“exceedingly great city.” The Hebrew uses the idiom, “a city great to God,” which if rendered literally would give the wrong impression to the reader. Using elohim as a descriptor, it means exactly what most English translations say, an exceedingly large city. The phrase, however, could also have the undertone meaning that the city was important to God, which it certainly was for His purposes in that day and age. Also, the word translated “great” can also mean “important.” So it seems very likely that there are a couple of meanings that God is trying to communicate built into a single sentence: that Nineveh was indeed a very large city, but also that it was important to God.
“of a three-day journey.” The Hebrew word translated “journey” in some English Bibles is mahalak (#04109 מַהֲלָךְ), and though it can mean “walk, journey, or “place to walk,” it can also refer to a visit (cp. NIV84, “a visit required three days”). Although many English translations say the city took three days to walk through (or walk around) even if a person could only walk 5 miles a day through the city, Nineveh was not 15 miles across, nor was it 45 miles in diameter (if a person walked 15 miles a day, a very reasonable amount for walking outside the city).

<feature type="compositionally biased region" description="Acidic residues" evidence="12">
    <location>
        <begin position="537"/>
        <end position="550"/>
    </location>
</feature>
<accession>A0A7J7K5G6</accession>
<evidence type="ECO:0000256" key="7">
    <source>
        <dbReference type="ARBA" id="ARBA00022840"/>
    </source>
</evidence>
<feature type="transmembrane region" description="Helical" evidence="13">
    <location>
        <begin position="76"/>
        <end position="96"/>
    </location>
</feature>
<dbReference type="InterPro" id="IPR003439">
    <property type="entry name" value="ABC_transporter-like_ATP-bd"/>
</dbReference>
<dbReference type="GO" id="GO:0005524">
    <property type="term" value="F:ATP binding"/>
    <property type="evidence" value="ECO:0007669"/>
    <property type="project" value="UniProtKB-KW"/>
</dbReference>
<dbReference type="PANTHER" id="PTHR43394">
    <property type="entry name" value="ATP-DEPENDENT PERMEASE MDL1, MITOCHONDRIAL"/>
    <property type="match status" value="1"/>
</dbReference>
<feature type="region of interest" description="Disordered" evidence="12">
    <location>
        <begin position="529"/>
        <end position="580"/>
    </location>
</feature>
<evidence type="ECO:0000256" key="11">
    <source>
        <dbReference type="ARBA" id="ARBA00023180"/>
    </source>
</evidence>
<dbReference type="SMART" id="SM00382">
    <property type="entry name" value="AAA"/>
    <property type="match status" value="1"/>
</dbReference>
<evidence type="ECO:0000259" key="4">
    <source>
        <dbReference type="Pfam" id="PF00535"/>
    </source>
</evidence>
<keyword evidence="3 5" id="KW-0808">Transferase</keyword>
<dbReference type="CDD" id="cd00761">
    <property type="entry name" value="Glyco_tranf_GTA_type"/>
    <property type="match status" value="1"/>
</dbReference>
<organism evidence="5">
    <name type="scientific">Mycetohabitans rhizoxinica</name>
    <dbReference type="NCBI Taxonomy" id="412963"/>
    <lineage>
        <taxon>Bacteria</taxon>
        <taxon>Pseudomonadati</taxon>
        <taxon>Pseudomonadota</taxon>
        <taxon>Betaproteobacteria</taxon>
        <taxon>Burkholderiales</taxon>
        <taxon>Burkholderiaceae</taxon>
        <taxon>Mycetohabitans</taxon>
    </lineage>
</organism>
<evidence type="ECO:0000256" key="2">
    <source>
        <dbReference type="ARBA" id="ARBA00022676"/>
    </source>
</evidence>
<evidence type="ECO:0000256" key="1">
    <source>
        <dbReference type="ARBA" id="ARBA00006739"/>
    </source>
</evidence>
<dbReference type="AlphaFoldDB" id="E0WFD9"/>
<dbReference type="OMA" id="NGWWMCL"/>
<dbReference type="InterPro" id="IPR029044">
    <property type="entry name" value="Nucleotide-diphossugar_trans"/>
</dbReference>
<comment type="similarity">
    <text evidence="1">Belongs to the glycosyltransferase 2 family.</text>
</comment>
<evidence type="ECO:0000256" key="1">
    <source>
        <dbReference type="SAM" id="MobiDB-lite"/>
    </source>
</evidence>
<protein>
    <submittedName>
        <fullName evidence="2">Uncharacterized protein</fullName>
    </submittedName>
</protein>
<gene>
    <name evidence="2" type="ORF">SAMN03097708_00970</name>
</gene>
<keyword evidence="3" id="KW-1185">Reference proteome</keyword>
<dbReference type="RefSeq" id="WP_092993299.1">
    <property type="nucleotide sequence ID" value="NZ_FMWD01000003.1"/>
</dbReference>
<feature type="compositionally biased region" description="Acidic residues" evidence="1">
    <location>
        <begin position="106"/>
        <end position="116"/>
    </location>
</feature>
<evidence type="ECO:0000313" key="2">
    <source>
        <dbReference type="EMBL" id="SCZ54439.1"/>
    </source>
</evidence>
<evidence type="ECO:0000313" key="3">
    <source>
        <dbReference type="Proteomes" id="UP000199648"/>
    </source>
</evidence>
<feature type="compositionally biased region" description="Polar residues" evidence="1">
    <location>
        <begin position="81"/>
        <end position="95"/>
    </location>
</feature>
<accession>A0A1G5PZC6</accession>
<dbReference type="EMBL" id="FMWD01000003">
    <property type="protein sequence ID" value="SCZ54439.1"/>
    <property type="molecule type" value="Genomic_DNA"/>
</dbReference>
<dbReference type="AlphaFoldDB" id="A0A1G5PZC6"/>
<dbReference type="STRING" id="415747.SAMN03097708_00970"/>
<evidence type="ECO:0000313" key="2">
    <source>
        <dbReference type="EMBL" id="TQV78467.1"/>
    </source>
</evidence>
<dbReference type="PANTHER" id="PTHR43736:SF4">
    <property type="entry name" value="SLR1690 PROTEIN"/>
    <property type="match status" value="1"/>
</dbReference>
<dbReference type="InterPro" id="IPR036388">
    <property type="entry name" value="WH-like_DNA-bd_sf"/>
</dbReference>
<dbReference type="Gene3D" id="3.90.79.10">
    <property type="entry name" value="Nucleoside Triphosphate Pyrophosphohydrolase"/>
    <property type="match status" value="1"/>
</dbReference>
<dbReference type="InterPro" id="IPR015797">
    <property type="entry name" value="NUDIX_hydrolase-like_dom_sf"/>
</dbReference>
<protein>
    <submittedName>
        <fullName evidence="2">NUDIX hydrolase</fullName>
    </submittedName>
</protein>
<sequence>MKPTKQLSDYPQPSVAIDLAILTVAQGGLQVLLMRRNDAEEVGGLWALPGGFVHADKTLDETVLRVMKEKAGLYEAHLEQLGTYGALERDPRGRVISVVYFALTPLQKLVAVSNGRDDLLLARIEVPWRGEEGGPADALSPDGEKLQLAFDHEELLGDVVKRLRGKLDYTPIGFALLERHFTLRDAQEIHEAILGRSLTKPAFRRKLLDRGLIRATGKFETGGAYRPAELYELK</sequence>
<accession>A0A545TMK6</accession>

Nineveh was a very important city for politics and commerce, and social norms required lengthy greetings and introductions, as well as meals together and entertainment, so for a visitor to conduct serious business in the city could easily take three days (for a more detailed study of the translation “visit,” see Douglas Stuart, The Word Biblical Commentary: Hosea-Jonah).